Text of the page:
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Inaccurate self-reporting of cell phone use could skew assessment of health effects


I spend more time than I'd like on my cell phone - a discontinued, virtually prehistoric model that heats up after any significant use. But how much time exactly? No idea.

It turns out many people are similarly unsure, leading to worry that questionnaire-based epidemiological studies on the health effects of cell phones have underestimated radiofrequency exposure.

To shed some light on the issue, researchers from Monash University in Australia gave 30 students hardware-modified phones, which logged laterality (side of head), date, number and duration of calls over one week. The recorded information was compared with self reports on the same parameters. The finding:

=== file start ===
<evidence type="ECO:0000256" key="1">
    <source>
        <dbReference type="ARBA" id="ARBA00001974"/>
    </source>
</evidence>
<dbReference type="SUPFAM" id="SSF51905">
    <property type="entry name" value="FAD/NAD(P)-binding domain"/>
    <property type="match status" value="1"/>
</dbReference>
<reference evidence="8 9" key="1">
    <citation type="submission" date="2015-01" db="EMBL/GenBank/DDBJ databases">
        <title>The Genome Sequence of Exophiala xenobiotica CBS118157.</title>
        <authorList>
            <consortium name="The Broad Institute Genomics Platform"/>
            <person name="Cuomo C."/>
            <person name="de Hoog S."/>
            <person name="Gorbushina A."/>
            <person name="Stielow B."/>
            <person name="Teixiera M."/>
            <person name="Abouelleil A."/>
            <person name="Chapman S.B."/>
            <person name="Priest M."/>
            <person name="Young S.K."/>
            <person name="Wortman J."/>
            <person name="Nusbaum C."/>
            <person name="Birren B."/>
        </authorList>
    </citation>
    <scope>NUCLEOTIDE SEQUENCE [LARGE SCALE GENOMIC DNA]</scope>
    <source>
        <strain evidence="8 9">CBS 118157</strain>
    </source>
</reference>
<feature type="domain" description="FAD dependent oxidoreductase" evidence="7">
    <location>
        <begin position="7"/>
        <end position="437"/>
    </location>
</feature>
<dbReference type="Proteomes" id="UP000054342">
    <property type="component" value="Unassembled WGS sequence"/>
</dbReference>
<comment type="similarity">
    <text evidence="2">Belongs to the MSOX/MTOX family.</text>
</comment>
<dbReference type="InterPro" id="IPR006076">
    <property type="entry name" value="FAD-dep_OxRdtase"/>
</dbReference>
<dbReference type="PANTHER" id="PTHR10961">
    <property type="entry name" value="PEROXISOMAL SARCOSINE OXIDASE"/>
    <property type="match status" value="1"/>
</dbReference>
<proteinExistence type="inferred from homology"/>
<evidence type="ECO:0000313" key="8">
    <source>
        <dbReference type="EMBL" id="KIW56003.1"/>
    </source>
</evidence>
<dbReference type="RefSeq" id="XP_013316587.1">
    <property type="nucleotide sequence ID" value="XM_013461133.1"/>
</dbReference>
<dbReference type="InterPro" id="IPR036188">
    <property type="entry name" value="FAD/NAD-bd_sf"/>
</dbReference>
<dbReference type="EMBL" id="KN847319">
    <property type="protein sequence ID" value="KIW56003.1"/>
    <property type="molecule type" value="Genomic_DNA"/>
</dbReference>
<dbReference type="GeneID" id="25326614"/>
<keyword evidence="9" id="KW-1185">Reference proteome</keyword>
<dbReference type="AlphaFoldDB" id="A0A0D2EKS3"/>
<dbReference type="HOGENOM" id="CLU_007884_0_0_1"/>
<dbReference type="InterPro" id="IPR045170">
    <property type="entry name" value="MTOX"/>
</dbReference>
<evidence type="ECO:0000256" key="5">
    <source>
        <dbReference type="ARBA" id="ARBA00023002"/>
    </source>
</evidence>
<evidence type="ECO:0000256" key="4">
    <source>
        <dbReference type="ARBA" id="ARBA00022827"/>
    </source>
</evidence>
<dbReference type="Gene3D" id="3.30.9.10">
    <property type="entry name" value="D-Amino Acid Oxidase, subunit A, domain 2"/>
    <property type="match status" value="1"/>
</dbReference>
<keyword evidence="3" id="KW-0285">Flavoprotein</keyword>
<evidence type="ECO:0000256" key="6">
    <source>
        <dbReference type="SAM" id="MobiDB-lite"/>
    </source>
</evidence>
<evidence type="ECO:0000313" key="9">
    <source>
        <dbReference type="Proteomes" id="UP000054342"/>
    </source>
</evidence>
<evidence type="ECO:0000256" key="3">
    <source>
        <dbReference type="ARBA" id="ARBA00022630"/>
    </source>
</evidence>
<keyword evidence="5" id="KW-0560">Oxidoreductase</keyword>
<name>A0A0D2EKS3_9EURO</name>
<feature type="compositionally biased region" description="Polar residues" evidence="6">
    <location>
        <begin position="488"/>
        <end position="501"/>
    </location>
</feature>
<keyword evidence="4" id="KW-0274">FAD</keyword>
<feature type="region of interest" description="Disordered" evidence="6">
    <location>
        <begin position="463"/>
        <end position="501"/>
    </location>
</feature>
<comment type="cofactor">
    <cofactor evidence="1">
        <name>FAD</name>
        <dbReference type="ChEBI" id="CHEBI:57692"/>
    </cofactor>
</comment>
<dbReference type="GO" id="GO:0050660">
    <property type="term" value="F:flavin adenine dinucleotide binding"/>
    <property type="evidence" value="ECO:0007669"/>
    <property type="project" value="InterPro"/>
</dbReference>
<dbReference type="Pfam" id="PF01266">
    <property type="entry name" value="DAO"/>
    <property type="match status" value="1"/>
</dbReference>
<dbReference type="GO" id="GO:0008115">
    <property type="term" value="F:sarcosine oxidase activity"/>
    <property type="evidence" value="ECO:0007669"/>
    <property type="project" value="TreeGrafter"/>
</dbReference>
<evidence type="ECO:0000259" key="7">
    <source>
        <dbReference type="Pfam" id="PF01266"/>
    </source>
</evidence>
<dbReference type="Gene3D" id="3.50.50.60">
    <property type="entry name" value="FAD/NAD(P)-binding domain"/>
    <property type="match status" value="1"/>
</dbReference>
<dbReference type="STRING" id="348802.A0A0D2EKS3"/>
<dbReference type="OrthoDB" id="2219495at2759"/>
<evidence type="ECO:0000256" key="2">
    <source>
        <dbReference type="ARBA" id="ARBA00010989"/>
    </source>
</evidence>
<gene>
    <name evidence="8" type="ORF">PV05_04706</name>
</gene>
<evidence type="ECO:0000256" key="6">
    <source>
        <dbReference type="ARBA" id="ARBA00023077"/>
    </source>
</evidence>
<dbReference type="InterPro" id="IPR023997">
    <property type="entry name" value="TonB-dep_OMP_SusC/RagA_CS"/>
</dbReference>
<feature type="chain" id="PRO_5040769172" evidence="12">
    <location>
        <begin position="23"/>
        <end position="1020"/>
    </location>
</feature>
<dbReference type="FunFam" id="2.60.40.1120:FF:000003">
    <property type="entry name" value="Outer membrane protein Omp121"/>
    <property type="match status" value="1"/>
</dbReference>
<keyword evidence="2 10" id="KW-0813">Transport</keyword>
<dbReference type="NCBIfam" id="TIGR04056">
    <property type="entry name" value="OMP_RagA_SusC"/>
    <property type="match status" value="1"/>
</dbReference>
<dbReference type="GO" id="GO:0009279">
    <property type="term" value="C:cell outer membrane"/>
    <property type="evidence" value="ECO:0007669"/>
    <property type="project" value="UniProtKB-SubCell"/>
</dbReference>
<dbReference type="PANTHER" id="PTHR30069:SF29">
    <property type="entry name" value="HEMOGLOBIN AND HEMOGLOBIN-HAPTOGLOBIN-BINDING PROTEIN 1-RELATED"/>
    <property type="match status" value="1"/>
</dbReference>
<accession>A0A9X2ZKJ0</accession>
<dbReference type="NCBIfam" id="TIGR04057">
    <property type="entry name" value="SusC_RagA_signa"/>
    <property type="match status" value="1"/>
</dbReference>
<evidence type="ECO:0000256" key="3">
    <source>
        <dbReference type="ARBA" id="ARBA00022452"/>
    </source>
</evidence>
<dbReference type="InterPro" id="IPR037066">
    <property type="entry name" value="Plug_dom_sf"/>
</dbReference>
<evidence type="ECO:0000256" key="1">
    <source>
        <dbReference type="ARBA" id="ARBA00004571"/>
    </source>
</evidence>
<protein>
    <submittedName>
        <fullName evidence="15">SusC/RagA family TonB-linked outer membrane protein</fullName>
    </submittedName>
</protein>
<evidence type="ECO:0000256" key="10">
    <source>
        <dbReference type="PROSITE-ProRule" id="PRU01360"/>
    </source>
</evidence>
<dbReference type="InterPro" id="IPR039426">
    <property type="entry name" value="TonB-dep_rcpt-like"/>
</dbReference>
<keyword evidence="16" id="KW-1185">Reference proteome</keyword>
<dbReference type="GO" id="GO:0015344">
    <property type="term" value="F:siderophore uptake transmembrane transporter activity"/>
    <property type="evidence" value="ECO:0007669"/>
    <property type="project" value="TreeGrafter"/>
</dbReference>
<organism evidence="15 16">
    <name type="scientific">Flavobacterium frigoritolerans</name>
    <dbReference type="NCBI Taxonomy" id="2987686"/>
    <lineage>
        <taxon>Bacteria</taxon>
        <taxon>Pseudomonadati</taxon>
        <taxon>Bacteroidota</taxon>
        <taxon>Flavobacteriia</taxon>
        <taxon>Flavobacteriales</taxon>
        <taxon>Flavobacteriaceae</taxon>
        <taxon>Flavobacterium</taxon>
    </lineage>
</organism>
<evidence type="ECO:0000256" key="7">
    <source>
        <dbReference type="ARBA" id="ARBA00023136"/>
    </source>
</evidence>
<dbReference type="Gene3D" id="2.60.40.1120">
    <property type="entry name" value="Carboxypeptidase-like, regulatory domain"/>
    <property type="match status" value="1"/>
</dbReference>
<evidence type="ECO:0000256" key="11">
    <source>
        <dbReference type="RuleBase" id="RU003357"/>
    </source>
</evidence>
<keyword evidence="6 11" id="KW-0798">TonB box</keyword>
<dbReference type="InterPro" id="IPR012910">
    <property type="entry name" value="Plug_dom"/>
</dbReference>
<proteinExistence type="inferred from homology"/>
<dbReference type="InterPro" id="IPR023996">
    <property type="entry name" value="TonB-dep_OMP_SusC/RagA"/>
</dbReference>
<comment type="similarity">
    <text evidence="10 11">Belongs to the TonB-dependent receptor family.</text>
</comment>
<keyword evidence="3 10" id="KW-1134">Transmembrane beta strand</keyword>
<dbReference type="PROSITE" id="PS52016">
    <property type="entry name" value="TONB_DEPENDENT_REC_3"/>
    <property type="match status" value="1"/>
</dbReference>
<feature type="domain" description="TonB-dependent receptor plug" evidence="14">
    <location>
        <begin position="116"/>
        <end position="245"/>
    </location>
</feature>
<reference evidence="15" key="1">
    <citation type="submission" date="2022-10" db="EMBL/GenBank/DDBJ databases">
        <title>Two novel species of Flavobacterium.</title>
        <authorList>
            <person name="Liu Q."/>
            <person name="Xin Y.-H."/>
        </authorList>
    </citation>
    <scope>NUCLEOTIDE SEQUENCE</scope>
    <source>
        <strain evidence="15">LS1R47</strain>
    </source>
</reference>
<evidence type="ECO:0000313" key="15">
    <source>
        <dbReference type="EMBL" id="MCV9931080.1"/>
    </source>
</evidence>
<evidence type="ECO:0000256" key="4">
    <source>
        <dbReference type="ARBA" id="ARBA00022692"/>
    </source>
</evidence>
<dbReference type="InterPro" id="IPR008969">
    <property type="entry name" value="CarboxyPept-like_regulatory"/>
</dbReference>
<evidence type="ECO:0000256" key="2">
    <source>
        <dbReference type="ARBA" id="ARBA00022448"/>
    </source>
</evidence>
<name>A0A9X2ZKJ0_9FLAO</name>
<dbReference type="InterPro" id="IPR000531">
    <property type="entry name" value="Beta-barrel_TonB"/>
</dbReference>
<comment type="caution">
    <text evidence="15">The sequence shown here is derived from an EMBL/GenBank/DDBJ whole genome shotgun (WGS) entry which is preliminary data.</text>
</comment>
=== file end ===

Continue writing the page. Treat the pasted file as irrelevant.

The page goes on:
Adolescent self-reported phone use by number and duration of calls was generally inaccurate but comparable to recent adult studies. Epidemiological studies of mobile phone use based on self-reported information may underestimate true associations with health effects.

While "the science on cell phones is all over the place," according to San Francisco's department of the environment, the city recently approved a cell phone radiation disclosure law, which will take effect in February 2011.

Photo by Albui69
Previously: European consortium to study long-term health effects of mobile phones

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